Like a new variant let loose on an unsuspecting nation, rugby fever is sweeping through France in September as the World Cup sets up shop from Paris to the Med. But, and I realise this may border on sacrilegious, it’s not all about the rugby, right?
Because beyond the stadiums of Bordeaux and Marseille, where bloodied men battle it out on the fields of France, there is so much more to explore. So whether you’ve got a few days to spare between the Bok’s scheduled group matches, or are just happy to leave the stadium fervour to others, set aside some time to explore all that these historic cities have to offer…
While rugby fans are in the queue at the Stade de Bordeaux, chances are you’ll find me in the top-floor wine-tasting bar of Bordeaux’s impressive La Cité du Vin, a riverside museum dedicated to the history, influence and art of winemaking. That’s because few wine regions in the world come with the same cachet as Bordeaux, where the Left and Right Bank of the Dordogne and Garonne Rivers are home to iconic names such as Latour, Lafite and Margaux.
If you don’t have time to venture into the winelands, Bordeaux has no shortage of diversions. Book a show at the impressive Opera House, opened in 1780, or simply wander happily down the charming alleys of the old town. Join the locals on the crescent-shaped quayside — it’s why Bordeaux was once dubbed the “moon harbour” — and you’ll marvel at the honey-coloured stone of the Place de la Bourse.
Be sure to climb to the top of the Pey-Berland bell tower for views downstream. Of course, you’ll start each day with un café and one of the delicious canelé pastries the city is known for. But Bordeaux is just as famous for oysters, plucked from the Gironde estuary downstream. A reliable favourite is Le Cabane Cent Un, serving shucked oysters from nearby Cap Ferret. Lastly, allow an afternoon to explore the new precinct of Darwin, a former military base transformed into a creative hub home to organic restaurants, street art, skate parks and boutiques.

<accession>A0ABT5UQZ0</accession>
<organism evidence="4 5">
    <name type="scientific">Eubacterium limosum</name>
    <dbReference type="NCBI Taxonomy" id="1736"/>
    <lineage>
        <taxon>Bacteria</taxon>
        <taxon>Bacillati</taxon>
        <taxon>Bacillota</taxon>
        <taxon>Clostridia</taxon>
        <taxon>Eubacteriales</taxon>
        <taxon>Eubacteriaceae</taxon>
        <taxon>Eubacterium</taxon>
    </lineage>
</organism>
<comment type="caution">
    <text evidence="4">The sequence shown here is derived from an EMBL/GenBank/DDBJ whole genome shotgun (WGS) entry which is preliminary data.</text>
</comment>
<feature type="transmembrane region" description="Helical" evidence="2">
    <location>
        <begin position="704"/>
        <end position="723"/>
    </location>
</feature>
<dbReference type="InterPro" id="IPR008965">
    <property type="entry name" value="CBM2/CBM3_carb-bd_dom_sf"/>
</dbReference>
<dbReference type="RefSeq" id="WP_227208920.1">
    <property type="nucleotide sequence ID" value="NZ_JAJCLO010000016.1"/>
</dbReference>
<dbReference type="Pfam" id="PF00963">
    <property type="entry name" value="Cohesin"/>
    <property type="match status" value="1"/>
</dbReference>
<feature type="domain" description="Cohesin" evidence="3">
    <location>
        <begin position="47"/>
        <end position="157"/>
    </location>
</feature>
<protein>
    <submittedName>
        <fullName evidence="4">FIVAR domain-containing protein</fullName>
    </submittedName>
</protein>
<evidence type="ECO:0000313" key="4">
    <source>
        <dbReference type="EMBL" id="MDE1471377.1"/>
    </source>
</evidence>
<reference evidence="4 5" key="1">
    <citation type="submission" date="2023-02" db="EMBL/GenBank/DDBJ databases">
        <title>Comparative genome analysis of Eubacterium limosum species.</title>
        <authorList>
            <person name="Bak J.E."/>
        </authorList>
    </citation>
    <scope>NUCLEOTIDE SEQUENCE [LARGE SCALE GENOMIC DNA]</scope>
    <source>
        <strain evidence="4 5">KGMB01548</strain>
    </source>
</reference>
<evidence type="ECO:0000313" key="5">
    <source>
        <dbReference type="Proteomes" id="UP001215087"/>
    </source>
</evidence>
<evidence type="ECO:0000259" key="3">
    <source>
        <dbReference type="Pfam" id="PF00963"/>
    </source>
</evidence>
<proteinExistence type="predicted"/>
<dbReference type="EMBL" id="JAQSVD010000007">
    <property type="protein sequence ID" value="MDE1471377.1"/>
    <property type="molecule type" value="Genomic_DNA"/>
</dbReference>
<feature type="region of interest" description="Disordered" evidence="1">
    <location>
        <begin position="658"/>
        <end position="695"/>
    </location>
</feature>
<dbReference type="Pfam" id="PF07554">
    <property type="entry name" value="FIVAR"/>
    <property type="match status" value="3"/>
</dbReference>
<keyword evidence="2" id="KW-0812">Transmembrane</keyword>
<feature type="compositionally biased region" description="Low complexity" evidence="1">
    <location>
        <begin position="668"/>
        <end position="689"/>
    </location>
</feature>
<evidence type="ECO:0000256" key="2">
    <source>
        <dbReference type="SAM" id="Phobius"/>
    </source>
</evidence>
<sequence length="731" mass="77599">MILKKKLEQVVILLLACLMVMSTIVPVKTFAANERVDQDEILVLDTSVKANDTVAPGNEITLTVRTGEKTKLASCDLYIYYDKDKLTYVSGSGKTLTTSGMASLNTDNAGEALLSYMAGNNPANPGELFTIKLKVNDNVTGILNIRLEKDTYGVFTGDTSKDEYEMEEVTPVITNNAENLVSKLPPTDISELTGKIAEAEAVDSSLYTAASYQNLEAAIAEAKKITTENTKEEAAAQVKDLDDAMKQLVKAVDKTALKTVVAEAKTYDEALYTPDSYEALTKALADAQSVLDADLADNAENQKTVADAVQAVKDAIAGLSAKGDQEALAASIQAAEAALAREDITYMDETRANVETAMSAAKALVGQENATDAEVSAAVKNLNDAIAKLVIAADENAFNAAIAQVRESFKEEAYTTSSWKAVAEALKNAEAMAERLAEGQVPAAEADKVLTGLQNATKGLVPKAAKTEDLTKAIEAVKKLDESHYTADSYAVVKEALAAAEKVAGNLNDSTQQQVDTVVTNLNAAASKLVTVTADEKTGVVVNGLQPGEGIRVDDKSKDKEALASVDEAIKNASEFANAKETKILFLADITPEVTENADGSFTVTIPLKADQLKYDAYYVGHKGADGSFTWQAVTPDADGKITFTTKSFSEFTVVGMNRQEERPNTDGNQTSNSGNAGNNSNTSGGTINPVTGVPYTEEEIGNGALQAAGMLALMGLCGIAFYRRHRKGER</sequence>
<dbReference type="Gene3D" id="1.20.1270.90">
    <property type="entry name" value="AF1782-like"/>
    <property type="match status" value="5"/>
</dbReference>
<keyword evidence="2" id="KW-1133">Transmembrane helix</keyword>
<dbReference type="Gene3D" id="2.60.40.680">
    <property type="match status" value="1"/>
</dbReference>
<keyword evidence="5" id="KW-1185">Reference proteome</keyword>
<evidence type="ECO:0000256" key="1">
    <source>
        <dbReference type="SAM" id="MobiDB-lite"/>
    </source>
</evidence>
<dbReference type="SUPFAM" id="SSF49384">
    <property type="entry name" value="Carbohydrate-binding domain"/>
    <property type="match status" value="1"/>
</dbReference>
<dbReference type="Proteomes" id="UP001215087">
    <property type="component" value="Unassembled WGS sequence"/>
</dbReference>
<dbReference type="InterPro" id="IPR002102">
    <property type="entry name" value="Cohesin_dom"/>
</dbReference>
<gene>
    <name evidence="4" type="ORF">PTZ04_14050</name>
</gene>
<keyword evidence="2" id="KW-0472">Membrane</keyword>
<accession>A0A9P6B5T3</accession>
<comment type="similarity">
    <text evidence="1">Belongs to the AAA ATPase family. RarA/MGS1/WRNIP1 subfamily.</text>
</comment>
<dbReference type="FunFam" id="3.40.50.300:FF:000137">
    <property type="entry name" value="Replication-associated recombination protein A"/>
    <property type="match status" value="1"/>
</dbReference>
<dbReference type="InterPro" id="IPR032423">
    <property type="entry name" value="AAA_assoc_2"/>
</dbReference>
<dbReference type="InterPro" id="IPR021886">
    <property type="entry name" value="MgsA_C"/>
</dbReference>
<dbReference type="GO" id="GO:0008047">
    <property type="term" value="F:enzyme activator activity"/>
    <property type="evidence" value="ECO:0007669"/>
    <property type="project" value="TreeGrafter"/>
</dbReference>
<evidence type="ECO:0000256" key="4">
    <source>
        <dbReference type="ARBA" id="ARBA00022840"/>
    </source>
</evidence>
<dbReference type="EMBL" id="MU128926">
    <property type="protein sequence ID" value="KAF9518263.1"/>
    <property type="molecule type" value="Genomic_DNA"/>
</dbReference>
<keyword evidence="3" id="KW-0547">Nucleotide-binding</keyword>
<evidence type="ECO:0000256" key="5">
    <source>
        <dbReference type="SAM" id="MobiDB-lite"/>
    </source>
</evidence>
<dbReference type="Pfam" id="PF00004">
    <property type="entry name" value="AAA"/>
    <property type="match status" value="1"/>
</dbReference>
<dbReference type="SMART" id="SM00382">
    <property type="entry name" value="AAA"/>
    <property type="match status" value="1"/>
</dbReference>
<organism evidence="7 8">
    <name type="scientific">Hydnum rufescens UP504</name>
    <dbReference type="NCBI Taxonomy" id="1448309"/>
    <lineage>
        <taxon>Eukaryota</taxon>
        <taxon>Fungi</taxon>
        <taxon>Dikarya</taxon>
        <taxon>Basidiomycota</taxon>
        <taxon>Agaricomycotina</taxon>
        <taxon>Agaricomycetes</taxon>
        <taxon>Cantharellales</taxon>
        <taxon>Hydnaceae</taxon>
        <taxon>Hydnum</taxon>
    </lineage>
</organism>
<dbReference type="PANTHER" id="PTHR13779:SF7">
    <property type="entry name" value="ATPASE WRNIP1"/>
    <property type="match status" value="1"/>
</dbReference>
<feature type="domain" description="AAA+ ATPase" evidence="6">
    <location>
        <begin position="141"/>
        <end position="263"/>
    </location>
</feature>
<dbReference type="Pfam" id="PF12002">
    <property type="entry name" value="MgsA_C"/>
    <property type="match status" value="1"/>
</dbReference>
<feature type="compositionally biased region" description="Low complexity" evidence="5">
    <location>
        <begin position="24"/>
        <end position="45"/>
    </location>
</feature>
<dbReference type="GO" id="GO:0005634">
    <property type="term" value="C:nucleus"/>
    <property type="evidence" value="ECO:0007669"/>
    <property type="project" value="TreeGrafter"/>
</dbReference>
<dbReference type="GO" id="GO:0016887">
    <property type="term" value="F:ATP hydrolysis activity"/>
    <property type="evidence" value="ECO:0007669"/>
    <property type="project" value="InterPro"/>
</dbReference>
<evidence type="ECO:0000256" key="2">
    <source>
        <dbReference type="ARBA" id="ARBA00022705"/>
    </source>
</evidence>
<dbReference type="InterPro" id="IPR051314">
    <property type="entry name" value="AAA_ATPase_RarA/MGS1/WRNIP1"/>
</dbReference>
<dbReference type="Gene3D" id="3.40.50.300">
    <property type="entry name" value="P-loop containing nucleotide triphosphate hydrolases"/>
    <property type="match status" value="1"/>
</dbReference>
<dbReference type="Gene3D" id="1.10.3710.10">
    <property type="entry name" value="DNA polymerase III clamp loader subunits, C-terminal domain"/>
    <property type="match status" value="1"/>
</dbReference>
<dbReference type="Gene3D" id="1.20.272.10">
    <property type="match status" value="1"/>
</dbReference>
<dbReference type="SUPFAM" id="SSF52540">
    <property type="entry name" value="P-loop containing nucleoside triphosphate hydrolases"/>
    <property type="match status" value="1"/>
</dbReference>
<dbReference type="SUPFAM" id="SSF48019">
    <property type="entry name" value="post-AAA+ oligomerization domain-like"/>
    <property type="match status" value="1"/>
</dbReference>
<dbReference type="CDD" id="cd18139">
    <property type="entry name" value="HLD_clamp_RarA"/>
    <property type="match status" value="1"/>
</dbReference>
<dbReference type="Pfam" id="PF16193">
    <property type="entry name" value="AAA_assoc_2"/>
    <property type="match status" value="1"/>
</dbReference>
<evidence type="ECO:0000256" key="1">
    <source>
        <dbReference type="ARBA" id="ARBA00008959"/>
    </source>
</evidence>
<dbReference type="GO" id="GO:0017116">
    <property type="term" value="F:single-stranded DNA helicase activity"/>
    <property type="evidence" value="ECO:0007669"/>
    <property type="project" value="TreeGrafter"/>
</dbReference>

When the Springboks return to Marseille’s impressive Stade Velodrome — France’s second-largest stadium — in early October, chances are they won’t have time to wander the cobbled alleyways of this charming port city. Made up of more than 100 neighbourhoods, or quartiers-villages, Marseille is one of the oldest cities in Europe and traces its history back to Roman times. That rich history is on full display in Le Panier, the oldest district, but you’ll also want to wander the colonnades of Palais Longchamp, and climb the Notre-Dame de la Garde for glorious views of the city and Mediterranean beyond.
History aside, there’s a cultural side to the city too. The wonderful Musée des Beaux-Arts de Marseille exhibits works by notable European artists, while the Musée Cantini boasts one of the country’s largest collections of modern art. And certainly don’t miss the striking architecture of the MuCEM — Museum of Civilizations of Europe and the Mediterranean
Worked up an appetite? Bouillabaisse is the star of the show in Marseille, and chefs will make their morning pilgrimage to the seafood market on Vieux Port to select fresh line fish — usually gurnard, red mullet and bream — for this famous seafood broth. You’ll find it everywhere from humble seafood street stalls to Michelin-starred eateries — Gérald Passédat’s Le Petit Nice is especially famous — that will dent your pocket and please your palate.
With the rich immigrant community common to so many port cities, you’ll also find wonderful North African food here. End your day with cocktails at Le Dantès Skylounge with inspired cocktails and glorious views over the historic port.